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Batunanggar, Financial Safety Nets: Review of Literature and Its Practices in Indonesia

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In addition to effective regulation and supervision, a comprehensive financial safey nets policy is essentialto foster financial system stability, predominantly in banking sector. Financial system stability and monetary stability are mutually dependent and, therefore, must be preserved for sustainable economic growth. To safeguard financial stability - particularly banking system - a financial safety nets is key pilar in addition to effective supervisory and regulatory frameworks. As a chief conduit to sustainable economy growth, financial system and monetary stability - both intertwined - must be well-preserved. A well-designed and comprehensive financial safety nets mitigates risks to financial system and as a tool of crisis management to eliminate adverse impacts of crisis when they occur. Albeit its scheme varies, FSN fundamentally consists of four elements : (i) independent as well as effective regulation and supervision; (ii) effective lender of last resort; (iii) explicit deposit insurance scheme; and (iv) clear crisis management. The Government and Bank Indonesia have drafted a comprehensive framework for a Financial Safety Nets (FSN). The FSN framework clearly defines objectives and elements of FSN, roles and responsibilities of relevant authorities, and coordination mechanism among the authorities involved in the FSN: Ministry of Finance, Bank Indonesia, and the Deposit Insurance Corporation. Equipped with a lucid legal framework for FSN and integrated implementation, effective preventive measures and crisis resolution are possible.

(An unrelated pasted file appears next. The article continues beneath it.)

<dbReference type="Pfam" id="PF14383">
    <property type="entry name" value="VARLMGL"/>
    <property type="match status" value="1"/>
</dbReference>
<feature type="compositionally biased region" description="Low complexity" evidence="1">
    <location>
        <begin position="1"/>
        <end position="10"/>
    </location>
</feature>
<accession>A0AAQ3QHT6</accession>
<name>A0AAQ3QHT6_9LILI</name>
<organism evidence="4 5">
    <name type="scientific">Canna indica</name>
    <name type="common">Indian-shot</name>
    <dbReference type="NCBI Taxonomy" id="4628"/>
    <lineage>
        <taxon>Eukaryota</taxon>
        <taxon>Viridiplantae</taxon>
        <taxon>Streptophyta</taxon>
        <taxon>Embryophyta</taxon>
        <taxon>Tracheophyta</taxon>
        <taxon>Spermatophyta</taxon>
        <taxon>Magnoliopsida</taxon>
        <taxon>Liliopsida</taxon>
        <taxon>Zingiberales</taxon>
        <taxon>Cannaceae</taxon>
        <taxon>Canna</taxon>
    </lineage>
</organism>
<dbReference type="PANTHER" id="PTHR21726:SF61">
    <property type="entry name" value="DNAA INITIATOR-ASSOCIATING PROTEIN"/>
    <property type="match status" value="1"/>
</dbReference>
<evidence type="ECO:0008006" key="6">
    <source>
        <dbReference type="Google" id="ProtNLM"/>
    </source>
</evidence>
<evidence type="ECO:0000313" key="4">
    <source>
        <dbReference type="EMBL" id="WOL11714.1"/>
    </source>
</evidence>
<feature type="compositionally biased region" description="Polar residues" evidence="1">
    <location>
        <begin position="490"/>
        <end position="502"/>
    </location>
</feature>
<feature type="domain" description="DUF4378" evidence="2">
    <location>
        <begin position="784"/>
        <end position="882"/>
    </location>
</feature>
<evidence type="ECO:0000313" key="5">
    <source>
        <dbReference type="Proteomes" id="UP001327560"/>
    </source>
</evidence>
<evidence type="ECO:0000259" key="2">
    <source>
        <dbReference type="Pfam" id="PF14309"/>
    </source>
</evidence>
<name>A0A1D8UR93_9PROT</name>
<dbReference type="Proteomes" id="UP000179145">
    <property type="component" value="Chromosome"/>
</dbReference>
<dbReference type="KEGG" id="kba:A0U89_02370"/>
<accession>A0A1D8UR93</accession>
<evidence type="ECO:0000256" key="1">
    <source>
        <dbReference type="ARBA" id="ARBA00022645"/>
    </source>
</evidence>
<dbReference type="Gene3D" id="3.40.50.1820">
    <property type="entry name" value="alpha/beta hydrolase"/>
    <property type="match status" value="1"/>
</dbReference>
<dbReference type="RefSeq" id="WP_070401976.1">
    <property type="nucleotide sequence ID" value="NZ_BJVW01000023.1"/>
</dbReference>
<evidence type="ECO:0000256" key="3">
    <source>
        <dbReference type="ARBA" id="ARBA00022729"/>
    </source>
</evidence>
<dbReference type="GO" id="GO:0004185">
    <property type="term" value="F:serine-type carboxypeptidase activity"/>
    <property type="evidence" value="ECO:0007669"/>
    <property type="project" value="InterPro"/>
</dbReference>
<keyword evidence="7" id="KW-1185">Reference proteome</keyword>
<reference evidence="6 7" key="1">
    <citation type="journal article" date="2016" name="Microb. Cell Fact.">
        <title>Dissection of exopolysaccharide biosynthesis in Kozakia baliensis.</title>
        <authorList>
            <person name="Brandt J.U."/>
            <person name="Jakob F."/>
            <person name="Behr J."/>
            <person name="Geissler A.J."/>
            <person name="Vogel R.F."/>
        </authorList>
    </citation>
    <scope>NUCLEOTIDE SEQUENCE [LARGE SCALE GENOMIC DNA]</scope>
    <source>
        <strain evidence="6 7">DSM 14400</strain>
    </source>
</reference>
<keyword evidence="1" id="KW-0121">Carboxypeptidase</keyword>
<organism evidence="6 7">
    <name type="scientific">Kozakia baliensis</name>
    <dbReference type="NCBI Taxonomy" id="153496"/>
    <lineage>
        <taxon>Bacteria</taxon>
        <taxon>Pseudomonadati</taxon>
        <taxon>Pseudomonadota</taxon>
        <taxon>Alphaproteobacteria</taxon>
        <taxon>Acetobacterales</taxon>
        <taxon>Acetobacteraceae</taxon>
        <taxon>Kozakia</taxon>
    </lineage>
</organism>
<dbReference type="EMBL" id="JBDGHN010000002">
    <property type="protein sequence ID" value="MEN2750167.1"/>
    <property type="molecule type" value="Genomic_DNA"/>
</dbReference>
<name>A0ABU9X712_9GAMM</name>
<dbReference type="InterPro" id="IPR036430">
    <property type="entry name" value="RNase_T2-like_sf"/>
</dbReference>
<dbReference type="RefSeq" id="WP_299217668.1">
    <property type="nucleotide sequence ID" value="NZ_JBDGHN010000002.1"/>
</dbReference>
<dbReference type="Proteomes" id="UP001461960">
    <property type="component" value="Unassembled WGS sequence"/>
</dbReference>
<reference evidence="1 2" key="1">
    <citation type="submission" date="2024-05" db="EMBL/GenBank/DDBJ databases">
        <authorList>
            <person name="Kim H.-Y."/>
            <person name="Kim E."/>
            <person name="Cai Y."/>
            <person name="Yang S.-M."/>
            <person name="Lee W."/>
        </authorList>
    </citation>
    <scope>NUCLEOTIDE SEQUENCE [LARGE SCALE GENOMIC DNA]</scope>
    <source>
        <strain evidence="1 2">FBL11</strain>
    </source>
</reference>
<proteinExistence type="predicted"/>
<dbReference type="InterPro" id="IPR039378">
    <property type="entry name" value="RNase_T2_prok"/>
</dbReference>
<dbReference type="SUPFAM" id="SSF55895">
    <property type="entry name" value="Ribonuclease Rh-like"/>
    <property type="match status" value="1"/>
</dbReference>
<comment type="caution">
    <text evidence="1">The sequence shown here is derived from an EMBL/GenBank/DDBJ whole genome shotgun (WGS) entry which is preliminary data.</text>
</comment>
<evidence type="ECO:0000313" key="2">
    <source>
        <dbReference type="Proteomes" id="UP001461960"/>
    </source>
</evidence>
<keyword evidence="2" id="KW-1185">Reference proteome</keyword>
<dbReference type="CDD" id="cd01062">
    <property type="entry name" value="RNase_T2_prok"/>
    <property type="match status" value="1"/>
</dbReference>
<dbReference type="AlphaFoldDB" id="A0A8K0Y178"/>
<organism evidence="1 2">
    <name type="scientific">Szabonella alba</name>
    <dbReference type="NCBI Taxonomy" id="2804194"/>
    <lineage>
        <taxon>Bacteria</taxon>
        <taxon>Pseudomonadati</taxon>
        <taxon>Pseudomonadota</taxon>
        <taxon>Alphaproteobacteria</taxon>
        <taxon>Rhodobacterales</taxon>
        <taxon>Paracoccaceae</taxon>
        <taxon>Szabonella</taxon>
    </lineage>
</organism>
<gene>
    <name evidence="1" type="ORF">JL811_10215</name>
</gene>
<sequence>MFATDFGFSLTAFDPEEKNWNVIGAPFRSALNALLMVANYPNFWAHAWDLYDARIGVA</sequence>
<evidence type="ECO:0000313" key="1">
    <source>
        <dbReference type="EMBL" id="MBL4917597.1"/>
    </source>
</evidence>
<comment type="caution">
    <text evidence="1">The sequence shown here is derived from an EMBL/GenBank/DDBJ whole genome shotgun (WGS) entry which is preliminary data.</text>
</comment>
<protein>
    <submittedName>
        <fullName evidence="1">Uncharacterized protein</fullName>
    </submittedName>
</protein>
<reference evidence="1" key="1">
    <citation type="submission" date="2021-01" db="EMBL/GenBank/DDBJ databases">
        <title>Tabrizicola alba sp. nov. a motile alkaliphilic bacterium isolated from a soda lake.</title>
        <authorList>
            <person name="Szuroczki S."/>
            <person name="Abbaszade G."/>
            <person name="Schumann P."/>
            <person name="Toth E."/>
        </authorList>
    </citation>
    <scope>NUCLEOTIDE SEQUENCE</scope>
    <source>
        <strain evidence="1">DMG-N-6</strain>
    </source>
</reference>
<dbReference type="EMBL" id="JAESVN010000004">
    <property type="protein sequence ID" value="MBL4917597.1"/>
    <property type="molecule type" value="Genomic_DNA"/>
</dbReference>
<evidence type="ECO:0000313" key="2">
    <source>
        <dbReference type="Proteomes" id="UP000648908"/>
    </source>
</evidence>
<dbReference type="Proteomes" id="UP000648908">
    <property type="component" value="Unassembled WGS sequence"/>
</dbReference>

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  Article I - Financial Safety Nets: Review of Literature and Its Practices in Indonesia 61 Financial Safety Nets:Review of Literature and Its Practices in Indonesia Sukarela Batunanggar 1 1. INTRODUCTION Financial Safety Nets (FSN) is a key building blockof financial system stability. It prevents bank run,limits probability of financial instability, as well asminimizes frequency and adverse impact of economy In addition to effective regulation and supervision, a comprehensive financial safey nets policy is essential to foster financial system stability, predominantly in banking sector. Financial system stability and monetary stability are mutually dependent and, therefore, must be preserved for sustainable economic growth. To safeguard financial stability - particularly banking system - a financial safety nets is key pilar in addition to effective supervisory and regulatory frameworks. As a chief conduit to sustainable economy growth, financial system and monetary stability - both intertwined - must be well-preserved. A well-designed and comprehensive financial safety nets mitigates risks to financial system and as a tool of crisis management to eliminate adverse impacts of crisis when they occur. Albeit its scheme varies, FSN fundamentally consists of four elements : (i) independent as well as effective regulation and supervision; (ii) effective lender of last resort; (iii) explicit deposit insurance scheme; and (iv) clear crisis management. The Government and Bank Indonesia have drafted a comprehensive framework for a Financial Safety Nets (FSN). The FSN framework clearly defines objectives and elements of FSN, roles and responsibilities of relevant authorities, and coordination mechanism among the authorities involved in the FSN: Ministry of Finance, Bank Indonesia, and the Deposit Insurance Corporation.Equipped with a lucid legal framework for FSN and integrated implementation, effective preventive measures and crisis resolution are possible. contraction. Crises showed us that deposit insurancescheme, discount facilities, emergency liquidityassistance of central banks offer security and liquidityto banks. Notwithstanding, FSN has negativeconsequences unless it is well-designed. It may triggerdistortion in price signal used for resource allocation,provoke risk taking and moral hazard that ultimatelycall for for effective supervision and regulation. 1Executive Bank Researcher at Bank Indonesia. The views expressed in this paper arethose of the author and do not necessarily reflect the views of Bank Indonesia. E-mailaddress: batunanggar@bi.go.id Abstract   Article I - Financial Safety Nets: Review of Literature and Its Practices in Indonesia 62 Stable and SoundFinancial System Solid legal framework, clear division of roles and responsibilitiesand effective coordination mechanismRegulationandSupervisionSystemCentral Bank (as BankSupervisor) Lender ofLast ResortPolicy (as LoLR) DepositInsuranceSystemD I CCrisisManagementPolicyMoF,Central Bank,and DICCentral Bank Graph 1:Financial Safety Nets Until recently, there is no universal definition ofFSN. In general, FSN is public policy provided bygovernment to foster economy growth and financialstability. Albeit its scheme varies, FSN fundamentallyconsists of four elements : (i) independent as well aseffective regulation and supervision; (ii) effectivelender of last resort; (iii) explicit deposit insurancescheme; and (iv) effective bank resolution and crisismanagement. Typically, FSN has been succinctlyassociated with lender of last resort and depositinsurance. In this paper, on the other hand, the termFSN refers to a broader definition. 2. REGULATION AND SUPERVISION The ultimate objective of regulation andsupervision is to foster security and soundness offinancial institutions via evaluation and continoussurveillance. These include assessment on quality ofrisk management, financial conditions, andcompliance with laws and regulations. Effectiveregulation and supervision is the first safety netsaiming at creating and promoting sound financial,predominantly banking system.Lack of supervisory capability is often cited asone of the reasons for financial system weaknesses(Mayes, Halme dan Liuksila, 2001). As Mishkin (2001)argued, asymmetric information leads to adverseselection and moral hazard problems that have animportant impact on financial systems and justifiesthe need for prudential supervision.The main focus of determining condition of abank pre-crisis is to rapidly help supervisordifferentiate banks having probability to survive fromthose having probability to fail in a crisis. The maincharacteristic of systemic crisis is that financialcondition of a bank will rapidly deteriorate as a resultof adverse economy and or widespread bank run.Along with the rapid advancement, increasingcomplexity, and greater risks confronting financeindustry, some multilateral agencies have developedinternationally accepted standards and supervisoryprinciples. The reference of standards and regulationfor banking industry is The 25 Basel Core Principlefor Effective Banking Supervision which is publishedby the Basel Committee of Banking Supevision(BCBS). For insurance industry, the standard refersto The Principles of Insurance Supervision.Some scholars including Goodhart (1998) andLlewellyn (1999) have set up guiding principles ofbanking regulation. Aside from the Basel CorePrinciples, they set up principles of the importanceof incentives for bank management, effectivefinancial safety net which fosters prudential behaviorof bank management and stakeholders, marketdiscipline, and good corporate governance.Financial system stability will exist should thereis power balance among various stakeholders,shareholders, depositors, debtors, creditors, andsupervisors. Therefore, good corporate governanceis the key element in a supervisory framework (Mayeset al., 2001). With respect to good corporate  Article I - Financial Safety Nets: Review of Literature and Its Practices in Indonesia 63 governance, it is important to adopt regulatoryregime that is more market-based. Within thiscontext, transparency improvement throughenhanced disclosure must be the top agenda. NewZealand is the country more adopting market-basedregime.Drawbacks in governance and supervision havebeen cited by experts as one of factors exacerbatingthe Asian financial crises in 1997-1998, particularlyin Indonesia (Halim (2000), Nasution (2000),Batunanggar (2002)). Hence, Bank Indonesia hasbeen strongly committed to enhance effectivenessbank supervision comprehensively along with thepost-crisis bank restructuring program. Despite theprogress that has been made, challenges remain tobe seriously dealt with. From the supervision side, itis essential to continuously enhance quality andquantity of bank supervisors as well as enhancequality of supervision information system inproportion to the increasing complexity of businessand risks banks are confronting. From the bankingindustry side, it is essential that banks exercise goodcorporate governance, robust risk management, aswell as consistent and effective internal control.Beside, to bolster the structure of banking industry,banking consolidation initiative via merger isindispensable.The other important issue us the plan to unitesupervisory function of central bank and variousauthorities into an independent mega regulator asin the case of the United Kingdom, Australia, Japan,and Korea in the last decade. In general, tworationales for unification are to enhance supervisionefficiency and to effectively supervise financialconglomerates. However, no empirical evidence hasbeen found concerning benefits of the unificationparticularly from both micro-prudential and financialsystem stability. In fact, Abram and Taylor (2000) andGoodhart (2001) provide excellent discussions on theissues in the unification of financial sector supervision.Goodhart argues that banking supervision in lessdeveloped countries is better to be kept within thecentral bank because it will be better funded, moreindependent and more expert and reliable. Hence, itis important to rigorously consider the unification toprevent potential problems from occurring, whichmay deteriorate financial stability. 3. LENDER OF THE LAST RESORT (LLR) LLR is discretionary  provision of liquidity to afinancial institution (or the market as a whole) bythe central bank in reaction to an adverse shockwhich causes an abnormal increase in demand forliquidity which cannot be met from an alternativesource (Freixas et al., 1999).The LLR concept was born in the19th centuryby Henry Thornton (1802) who explicated thefundamental elements of good central bankingpractice in the light of emergency lending. Then,Walter Bagehot (1873), more widely known as thefounding father of modern LLR, developed theconcept of Thornton (even though he did notmention his name). Bagehot stated three principlesof LLR: (i) provide the lending against sufficientcollaterals (for solvent bank only); (ii) provide thelending with penalty rate (for liquid banks only); (iii)announce commitment to lend witout limit (to ensurecredibility).Historical experience suggests that successfullender of last resort actions have prevented panicson numerous occasions (Bordo, 2002). Similarly,Mishkin (2201) argues that central bank can  Article I - Financial Safety Nets: Review of Literature and Its Practices in Indonesia 64 encourage the recovery of financial crisis by providingloan in as lender of the last resort. Although theremay well be good reasons to maintain ambiguity overthe criteria for providing liquidity assistance, He(2000) argues that properly designed lendingprocedures, clearly laid-out authority andaccountability, as well as disclosures rules, willpromote financial stability, reduce moral hazard, andprotect the lender of last resort from undue politicalpressure. There are important advantages fordeveloping and transitional economies to follow arule-based approach by setting out ex ante  thenecessary conditions for support, while maintainingsuch conditions is not sufficient for receiving support.In the same vein, Nakaso (2001) suggests that Japan»sLLR approach has shifted from ≈constructiveambiguityΔ towards increasing policy transparencyand accountability.As argued by Sinclair (2000) and Goodhart(2002), within the time scale allowed, it is oftendifficult, if not impossible, for central banks todistinguish between a solvency and a liquidityproblem. Similarly, Enoch (2001) argued that thereshould be restrictions against protracted use of suchlending, since this is likely to be an indicator ofsolvency difficulties.LLR activities by a central bank in a emergingmarket countries with substantial foreign-denominated debt, may not be as successful as inan industrialised countries. Therefore, the use of theLLR by a central bank in countries with a large amountof foreign-denominated debt is trickier becausecentral bank lending is now a two edged sword(Mishkin, 2001).While individual frameworks differ from countryto country, there is a broad consensus on the keyconsiderations for emergency lending during normaland crisis periods (see Box A1.1). Lender of Last Resort in Normal Times   In normal times, LLR assistance should bebased on clearly defined rules. Transparent LLRpolicies and rules can reduce the probability of self-fulfilling crises, and provide incentives for fosteringmarket discipline. It may also reduce politicalintervention and prevent any bias towardsforbearance. LLR in normal times should only beprovided for solvent institutions with sufficientacceptable collateral, while for insolvent banksstricter resolution measures should be applied suchas closure. Therefore, there should be a clear andconsistent adoption of a bank exit policy. Once adeposit insurance scheme has been established, thecentral bank role in LLR in normal time can bereduced to a minimum since the deposit insurancecompany will provide bridging finance in the casewhere there is a delay in closure process of a failedinstitution 2 . LLR in Exceptional Circumstances In systemic crises, LLR should be an integral partof a well-designed crisis management strategy. Thereshould be a systemic risk exception in providing LLRto the banking system. Repayment terms may berelaxed to support the implementation of a systemicbank restructuring programme. In systemic crises thedisclosure of the operation of LLR may become animportant tool of crisis management. The criteria ofa systemic crisis will depend on the particularcircumstances, thus, it is difficult to clearly state this 2See Nakaso (2001) for a discussion on the Japanese LLR model.